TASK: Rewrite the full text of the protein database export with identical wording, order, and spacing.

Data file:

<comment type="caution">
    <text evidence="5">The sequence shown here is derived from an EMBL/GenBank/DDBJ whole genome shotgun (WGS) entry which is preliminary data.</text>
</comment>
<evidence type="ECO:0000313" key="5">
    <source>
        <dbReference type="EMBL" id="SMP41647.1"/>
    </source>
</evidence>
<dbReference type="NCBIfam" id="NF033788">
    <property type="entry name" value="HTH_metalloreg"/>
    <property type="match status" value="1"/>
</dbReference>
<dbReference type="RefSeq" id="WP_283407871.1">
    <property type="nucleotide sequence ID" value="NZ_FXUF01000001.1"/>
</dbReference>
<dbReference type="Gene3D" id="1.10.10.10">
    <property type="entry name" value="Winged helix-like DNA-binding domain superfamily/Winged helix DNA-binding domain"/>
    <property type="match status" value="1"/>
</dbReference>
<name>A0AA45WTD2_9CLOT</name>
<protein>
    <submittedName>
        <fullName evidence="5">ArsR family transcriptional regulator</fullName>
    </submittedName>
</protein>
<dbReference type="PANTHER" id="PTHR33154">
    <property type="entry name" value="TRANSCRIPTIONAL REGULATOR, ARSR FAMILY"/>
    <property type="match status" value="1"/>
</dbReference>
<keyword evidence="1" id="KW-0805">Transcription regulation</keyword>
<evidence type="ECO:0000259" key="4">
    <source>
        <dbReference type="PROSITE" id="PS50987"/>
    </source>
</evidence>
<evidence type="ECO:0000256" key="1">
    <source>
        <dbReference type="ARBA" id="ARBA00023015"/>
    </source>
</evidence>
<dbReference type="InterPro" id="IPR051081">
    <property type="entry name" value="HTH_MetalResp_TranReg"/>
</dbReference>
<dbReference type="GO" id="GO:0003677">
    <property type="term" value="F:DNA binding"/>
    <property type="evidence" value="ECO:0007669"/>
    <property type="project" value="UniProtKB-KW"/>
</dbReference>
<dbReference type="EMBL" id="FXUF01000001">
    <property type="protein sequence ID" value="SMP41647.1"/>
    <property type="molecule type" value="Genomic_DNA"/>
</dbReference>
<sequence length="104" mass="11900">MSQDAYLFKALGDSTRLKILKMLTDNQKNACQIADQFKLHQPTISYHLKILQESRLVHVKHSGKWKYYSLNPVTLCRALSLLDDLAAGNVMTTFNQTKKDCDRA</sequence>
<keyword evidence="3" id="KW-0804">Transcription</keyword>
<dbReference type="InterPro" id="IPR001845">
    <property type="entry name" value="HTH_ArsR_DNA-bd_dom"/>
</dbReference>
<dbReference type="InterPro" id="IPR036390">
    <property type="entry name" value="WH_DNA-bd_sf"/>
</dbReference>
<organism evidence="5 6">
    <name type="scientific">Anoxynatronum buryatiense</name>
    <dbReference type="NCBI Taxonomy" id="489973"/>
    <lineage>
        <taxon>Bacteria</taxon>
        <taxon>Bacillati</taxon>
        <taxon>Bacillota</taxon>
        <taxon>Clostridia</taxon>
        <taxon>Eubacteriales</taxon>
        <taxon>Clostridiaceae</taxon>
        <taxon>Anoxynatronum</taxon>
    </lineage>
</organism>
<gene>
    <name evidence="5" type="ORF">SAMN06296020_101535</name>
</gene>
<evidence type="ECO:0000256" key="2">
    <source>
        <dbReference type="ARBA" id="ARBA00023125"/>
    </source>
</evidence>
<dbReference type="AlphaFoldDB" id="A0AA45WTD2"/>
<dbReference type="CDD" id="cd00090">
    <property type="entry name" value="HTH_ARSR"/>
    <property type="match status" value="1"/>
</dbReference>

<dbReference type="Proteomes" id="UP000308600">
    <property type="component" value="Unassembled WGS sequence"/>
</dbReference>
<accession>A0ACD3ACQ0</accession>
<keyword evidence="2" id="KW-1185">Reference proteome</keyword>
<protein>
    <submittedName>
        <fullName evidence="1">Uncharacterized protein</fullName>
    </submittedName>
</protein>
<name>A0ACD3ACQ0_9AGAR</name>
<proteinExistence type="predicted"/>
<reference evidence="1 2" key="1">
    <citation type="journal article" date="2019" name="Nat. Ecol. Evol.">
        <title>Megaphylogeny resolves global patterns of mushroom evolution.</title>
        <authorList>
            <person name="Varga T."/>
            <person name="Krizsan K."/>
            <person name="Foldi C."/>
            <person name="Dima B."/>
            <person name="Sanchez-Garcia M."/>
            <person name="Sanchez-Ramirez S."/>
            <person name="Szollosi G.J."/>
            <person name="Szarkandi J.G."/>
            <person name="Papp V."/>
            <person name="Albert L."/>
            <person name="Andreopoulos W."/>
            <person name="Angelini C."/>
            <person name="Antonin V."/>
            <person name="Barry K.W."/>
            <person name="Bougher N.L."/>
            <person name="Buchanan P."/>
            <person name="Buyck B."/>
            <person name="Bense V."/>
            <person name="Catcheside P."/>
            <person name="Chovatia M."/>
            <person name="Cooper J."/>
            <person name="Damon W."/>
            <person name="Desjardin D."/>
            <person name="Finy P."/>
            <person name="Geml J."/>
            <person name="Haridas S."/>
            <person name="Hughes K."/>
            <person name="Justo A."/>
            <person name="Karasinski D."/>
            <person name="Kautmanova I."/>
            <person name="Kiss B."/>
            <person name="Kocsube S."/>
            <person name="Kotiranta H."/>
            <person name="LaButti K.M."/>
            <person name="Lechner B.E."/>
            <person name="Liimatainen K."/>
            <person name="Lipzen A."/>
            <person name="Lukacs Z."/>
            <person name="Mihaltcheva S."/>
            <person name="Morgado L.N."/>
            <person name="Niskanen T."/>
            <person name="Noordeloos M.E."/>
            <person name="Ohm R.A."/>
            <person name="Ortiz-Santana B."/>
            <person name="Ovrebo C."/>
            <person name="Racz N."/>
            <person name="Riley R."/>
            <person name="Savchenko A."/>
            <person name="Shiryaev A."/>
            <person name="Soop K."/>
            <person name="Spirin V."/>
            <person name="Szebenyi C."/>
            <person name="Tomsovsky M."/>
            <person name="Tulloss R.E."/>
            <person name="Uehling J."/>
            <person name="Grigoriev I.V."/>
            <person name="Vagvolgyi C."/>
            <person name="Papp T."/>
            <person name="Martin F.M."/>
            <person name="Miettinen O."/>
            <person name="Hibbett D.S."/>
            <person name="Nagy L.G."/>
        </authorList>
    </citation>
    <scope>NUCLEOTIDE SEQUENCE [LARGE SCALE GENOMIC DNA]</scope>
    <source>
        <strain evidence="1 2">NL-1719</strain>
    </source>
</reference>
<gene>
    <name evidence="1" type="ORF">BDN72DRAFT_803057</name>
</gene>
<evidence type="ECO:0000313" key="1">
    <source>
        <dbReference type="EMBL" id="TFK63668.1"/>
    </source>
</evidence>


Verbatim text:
<comment type="caution">
    <text evidence="5">The sequence shown here is derived from an EMBL/GenBank/DDBJ whole genome shotgun (WGS) entry which is preliminary data.</text>
</comment>
<evidence type="ECO:0000313" key="5">
    <source>
        <dbReference type="EMBL" id="SMP41647.1"/>
    </source>
</evidence>
<dbReference type="NCBIfam" id="NF033788">
    <property type="entry name" value="HTH_metalloreg"/>
    <property type="match status" value="1"/>
</dbReference>
<dbReference type="RefSeq" id="WP_283407871.1">
    <property type="nucleotide sequence ID" value="NZ_FXUF01000001.1"/>
</dbReference>
<dbReference type="Gene3D" id="1.10.10.10">
    <property type="entry name" value="Winged helix-like DNA-binding domain superfamily/Winged helix DNA-binding domain"/>
    <property type="match status" value="1"/>
</dbReference>
<name>A0AA45WTD2_9CLOT</name>
<protein>
    <submittedName>
        <fullName evidence="5">ArsR family transcriptional regulator</fullName>
    </submittedName>
</protein>
<dbReference type="PANTHER" id="PTHR33154">
    <property type="entry name" value="TRANSCRIPTIONAL REGULATOR, ARSR FAMILY"/>
    <property type="match status" value="1"/>
</dbReference>
<keyword evidence="1" id="KW-0805">Transcription regulation</keyword>
<evidence type="ECO:0000259" key="4">
    <source>
        <dbReference type="PROSITE" id="PS50987"/>
    </source>
</evidence>
<evidence type="ECO:0000256" key="1">
    <source>
        <dbReference type="ARBA" id="ARBA00023015"/>
    </source>
</evidence>
<dbReference type="InterPro" id="IPR051081">
    <property type="entry name" value="HTH_MetalResp_TranReg"/>
</dbReference>
<dbReference type="GO" id="GO:0003677">
    <property type="term" value="F:DNA binding"/>
    <property type="evidence" value="ECO:0007669"/>
    <property type="project" value="UniProtKB-KW"/>
</dbReference>
<dbReference type="EMBL" id="FXUF01000001">
    <property type="protein sequence ID" value="SMP41647.1"/>
    <property type="molecule type" value="Genomic_DNA"/>
</dbReference>
<sequence length="104" mass="11900">MSQDAYLFKALGDSTRLKILKMLTDNQKNACQIADQFKLHQPTISYHLKILQESRLVHVKHSGKWKYYSLNPVTLCRALSLLDDLAAGNVMTTFNQTKKDCDRA</sequence>
<keyword evidence="3" id="KW-0804">Transcription</keyword>
<dbReference type="InterPro" id="IPR001845">
    <property type="entry name" value="HTH_ArsR_DNA-bd_dom"/>
</dbReference>
<dbReference type="InterPro" id="IPR036390">
    <property type="entry name" value="WH_DNA-bd_sf"/>
</dbReference>
<organism evidence="5 6">
    <name type="scientific">Anoxynatronum buryatiense</name>
    <dbReference type="NCBI Taxonomy" id="489973"/>
    <lineage>
        <taxon>Bacteria</taxon>
        <taxon>Bacillati</taxon>
        <taxon>Bacillota</taxon>
        <taxon>Clostridia</taxon>
        <taxon>Eubacteriales</taxon>
        <taxon>Clostridiaceae</taxon>
        <taxon>Anoxynatronum</taxon>
    </lineage>
</organism>
<gene>
    <name evidence="5" type="ORF">SAMN06296020_101535</name>
</gene>
<evidence type="ECO:0000256" key="2">
    <source>
        <dbReference type="ARBA" id="ARBA00023125"/>
    </source>
</evidence>
<dbReference type="AlphaFoldDB" id="A0AA45WTD2"/>
<dbReference type="CDD" id="cd00090">
    <property type="entry name" value="HTH_ARSR"/>
    <property type="match status" value="1"/>
</dbReference>

<dbReference type="Proteomes" id="UP000308600">
    <property type="component" value="Unassembled WGS sequence"/>
</dbReference>
<accession>A0ACD3ACQ0</accession>
<keyword evidence="2" id="KW-1185">Reference proteome</keyword>
<protein>
    <submittedName>
        <fullName evidence="1">Uncharacterized protein</fullName>
    </submittedName>
</protein>
<name>A0ACD3ACQ0_9AGAR</name>
<proteinExistence type="predicted"/>
<reference evidence="1 2" key="1">
    <citation type="journal article" date="2019" name="Nat. Ecol. Evol.">
        <title>Megaphylogeny resolves global patterns of mushroom evolution.</title>
        <authorList>
            <person name="Varga T."/>
            <person name="Krizsan K."/>
            <person name="Foldi C."/>
            <person name="Dima B."/>
            <person name="Sanchez-Garcia M."/>
            <person name="Sanchez-Ramirez S."/>
            <person name="Szollosi G.J."/>
            <person name="Szarkandi J.G."/>
            <person name="Papp V."/>
            <person name="Albert L."/>
            <person name="Andreopoulos W."/>
            <person name="Angelini C."/>
            <person name="Antonin V."/>
            <person name="Barry K.W."/>
            <person name="Bougher N.L."/>
            <person name="Buchanan P."/>
            <person name="Buyck B."/>
            <person name="Bense V."/>
            <person name="Catcheside P."/>
            <person name="Chovatia M."/>
            <person name="Cooper J."/>
            <person name="Damon W."/>
            <person name="Desjardin D."/>
            <person name="Finy P."/>
            <person name="Geml J."/>
            <person name="Haridas S."/>
            <person name="Hughes K."/>
            <person name="Justo A."/>
            <person name="Karasinski D."/>
            <person name="Kautmanova I."/>
            <person name="Kiss B."/>
            <person name="Kocsube S."/>
            <person name="Kotiranta H."/>
            <person name="LaButti K.M."/>
            <person name="Lechner B.E."/>
            <person name="Liimatainen K."/>
            <person name="Lipzen A."/>
            <person name="Lukacs Z."/>
            <person name="Mihaltcheva S."/>
            <person name="Morgado L.N."/>
            <person name="Niskanen T."/>
            <person name="Noordeloos M.E."/>
            <person name="Ohm R.A."/>
            <person name="Ortiz-Santana B."/>
            <person name="Ovrebo C."/>
            <person name="Racz N."/>
            <person name="Riley R."/>
            <person name="Savchenko A."/>
            <person name="Shiryaev A."/>
            <person name="Soop K."/>
            <person name="Spirin V."/>
            <person name="Szebenyi C."/>
            <person name="Tomsovsky M."/>
            <person name="Tulloss R.E."/>
            <person name="Uehling J."/>
            <person name="Grigoriev I.V."/>
            <person name="Vagvolgyi C."/>
            <person name="Papp T."/>
            <person name="Martin F.M."/>
            <person name="Miettinen O."/>
            <person name="Hibbett D.S."/>
            <person name="Nagy L.G."/>
        </authorList>
    </citation>
    <scope>NUCLEOTIDE SEQUENCE [LARGE SCALE GENOMIC DNA]</scope>
    <source>
        <strain evidence="1 2">NL-1719</strain>
    </source>
</reference>
<gene>
    <name evidence="1" type="ORF">BDN72DRAFT_803057</name>
</gene>
<evidence type="ECO:0000313" key="1">
    <source>
        <dbReference type="EMBL" id="TFK63668.1"/>
    </source>
</evidence>